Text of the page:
Now that your art cup runneth over, bid the galleries adieu and settle in at this comfy, classy watering hole. Once you’ve found the place (the only marker is a small neon sign), take a seat at the mahogany bar or grab a booth.
www.dutchkillsbar.com.

For midnight snackers

When craving late-night food, you generally want something hearty, but that doesn’t mean you should settle, and in New York, you don’t have to. A few blocks along Williamsburg’s Grand Street hold some delicious edibles served well past 10pm.

Basik
You have a lot of snacking to do, so start simple. Pair your beverage with the kale salad, which tempers the greens’ bite with chunks of red apple and a citrus vinaigrette, or the roasted beets, dressed with Greek yoghurt, balsamic vinegar and fresh tarragon.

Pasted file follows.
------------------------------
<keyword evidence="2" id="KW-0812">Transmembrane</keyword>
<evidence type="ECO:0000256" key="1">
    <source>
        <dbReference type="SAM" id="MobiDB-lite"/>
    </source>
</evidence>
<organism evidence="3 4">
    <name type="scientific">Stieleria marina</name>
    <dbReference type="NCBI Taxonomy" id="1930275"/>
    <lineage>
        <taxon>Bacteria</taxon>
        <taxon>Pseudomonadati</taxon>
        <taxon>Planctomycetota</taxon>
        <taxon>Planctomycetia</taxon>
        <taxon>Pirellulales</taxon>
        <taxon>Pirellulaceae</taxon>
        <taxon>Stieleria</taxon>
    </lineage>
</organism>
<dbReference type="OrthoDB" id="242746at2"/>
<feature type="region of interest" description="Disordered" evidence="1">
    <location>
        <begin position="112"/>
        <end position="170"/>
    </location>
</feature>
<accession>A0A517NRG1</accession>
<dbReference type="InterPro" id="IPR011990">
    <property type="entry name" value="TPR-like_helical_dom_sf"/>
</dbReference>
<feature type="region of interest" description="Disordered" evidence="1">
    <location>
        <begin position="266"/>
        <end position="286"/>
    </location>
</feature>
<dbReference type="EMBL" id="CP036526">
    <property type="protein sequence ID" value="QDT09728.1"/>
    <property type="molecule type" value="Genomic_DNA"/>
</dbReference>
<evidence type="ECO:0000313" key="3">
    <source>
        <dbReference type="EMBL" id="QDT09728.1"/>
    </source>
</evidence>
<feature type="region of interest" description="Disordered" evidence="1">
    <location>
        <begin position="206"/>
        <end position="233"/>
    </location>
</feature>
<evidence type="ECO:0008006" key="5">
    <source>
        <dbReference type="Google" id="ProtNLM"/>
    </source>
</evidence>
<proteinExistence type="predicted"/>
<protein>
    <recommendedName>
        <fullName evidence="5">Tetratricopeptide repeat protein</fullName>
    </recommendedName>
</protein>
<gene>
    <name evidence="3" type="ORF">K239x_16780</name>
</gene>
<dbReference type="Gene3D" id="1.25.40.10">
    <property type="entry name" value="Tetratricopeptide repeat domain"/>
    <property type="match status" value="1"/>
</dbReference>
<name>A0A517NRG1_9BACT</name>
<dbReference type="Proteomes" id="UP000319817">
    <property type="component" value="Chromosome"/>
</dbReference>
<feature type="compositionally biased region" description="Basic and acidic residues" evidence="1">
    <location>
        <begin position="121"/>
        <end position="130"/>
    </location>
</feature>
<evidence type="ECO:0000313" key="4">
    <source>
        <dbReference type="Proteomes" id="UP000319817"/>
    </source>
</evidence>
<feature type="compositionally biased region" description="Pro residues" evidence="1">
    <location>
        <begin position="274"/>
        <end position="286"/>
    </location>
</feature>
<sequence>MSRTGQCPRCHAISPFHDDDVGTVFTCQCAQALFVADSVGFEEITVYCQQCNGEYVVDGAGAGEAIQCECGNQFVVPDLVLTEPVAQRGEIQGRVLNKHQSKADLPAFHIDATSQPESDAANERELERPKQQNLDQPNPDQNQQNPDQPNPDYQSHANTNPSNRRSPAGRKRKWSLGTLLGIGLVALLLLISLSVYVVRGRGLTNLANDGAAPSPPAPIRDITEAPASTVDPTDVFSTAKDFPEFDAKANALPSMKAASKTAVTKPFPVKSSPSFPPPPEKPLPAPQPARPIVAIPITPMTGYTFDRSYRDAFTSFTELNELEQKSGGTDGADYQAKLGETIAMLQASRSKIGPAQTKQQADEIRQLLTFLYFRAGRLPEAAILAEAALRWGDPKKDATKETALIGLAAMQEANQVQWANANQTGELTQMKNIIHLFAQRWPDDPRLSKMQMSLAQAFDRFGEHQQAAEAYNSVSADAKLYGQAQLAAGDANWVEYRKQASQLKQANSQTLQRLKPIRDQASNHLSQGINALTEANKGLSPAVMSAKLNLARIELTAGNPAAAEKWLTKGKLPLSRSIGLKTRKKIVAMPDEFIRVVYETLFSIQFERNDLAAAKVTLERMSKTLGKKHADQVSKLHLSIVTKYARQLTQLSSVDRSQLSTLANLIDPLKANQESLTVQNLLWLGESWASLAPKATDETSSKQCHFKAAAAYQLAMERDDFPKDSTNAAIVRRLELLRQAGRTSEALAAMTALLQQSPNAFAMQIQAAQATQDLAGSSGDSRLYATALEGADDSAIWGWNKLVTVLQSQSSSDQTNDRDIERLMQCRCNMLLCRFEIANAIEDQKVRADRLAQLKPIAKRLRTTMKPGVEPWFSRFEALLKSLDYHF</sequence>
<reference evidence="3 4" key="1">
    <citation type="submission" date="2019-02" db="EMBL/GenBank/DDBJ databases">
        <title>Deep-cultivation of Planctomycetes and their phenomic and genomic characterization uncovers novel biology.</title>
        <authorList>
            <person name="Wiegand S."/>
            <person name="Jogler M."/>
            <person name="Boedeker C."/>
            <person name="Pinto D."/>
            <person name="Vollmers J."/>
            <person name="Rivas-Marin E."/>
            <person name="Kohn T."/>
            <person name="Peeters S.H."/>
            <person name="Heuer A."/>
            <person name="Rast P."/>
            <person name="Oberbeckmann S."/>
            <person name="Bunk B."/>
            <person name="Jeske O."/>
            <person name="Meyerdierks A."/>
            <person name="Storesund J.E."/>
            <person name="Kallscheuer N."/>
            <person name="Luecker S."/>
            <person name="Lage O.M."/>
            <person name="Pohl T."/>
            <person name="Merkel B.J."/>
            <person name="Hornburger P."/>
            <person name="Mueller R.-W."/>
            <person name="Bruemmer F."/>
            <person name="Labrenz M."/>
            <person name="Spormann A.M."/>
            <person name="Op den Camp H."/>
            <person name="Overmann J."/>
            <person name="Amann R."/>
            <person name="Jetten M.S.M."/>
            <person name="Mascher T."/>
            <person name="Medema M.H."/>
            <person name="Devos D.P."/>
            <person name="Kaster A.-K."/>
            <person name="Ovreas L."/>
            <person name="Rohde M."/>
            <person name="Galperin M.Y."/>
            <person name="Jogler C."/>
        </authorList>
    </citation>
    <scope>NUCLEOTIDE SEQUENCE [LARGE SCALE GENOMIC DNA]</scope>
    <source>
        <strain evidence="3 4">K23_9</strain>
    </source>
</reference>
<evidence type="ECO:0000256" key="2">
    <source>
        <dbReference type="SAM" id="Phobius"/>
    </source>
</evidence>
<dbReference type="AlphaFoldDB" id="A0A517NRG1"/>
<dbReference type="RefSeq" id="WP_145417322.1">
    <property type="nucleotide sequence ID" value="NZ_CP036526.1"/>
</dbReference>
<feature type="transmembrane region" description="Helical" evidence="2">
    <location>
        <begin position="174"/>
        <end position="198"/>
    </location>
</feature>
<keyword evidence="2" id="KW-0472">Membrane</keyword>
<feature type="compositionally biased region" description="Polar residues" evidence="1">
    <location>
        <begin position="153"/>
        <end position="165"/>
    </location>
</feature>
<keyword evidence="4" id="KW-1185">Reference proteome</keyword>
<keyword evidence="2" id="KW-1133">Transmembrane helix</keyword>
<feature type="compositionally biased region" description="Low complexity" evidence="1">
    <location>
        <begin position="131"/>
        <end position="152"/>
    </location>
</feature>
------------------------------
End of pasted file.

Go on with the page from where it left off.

www.basikbrooklyn.com.

The Saint Austere
Co-owners and siblings Jacqueline and Fabrizio Pirolo drew on European influences and their Italian heritage to craft a menu for every palate. You can’t go wrong with any of the affordable small plates here.
www.thesaintaustere.com.

Noorman’s Kil
We hope you saved room for grilled cheese, because this tavern serves seven different varieties. The Karen pairs fromage blanc, Gruyère, sharp cheddar and Havarti on sourdough; the rich Maefred combines gooey double-crème Brie with local mushrooms, diced onions and fresh rosemary on ciabatta.
www.noormanskil.com.

Huckleberry Bar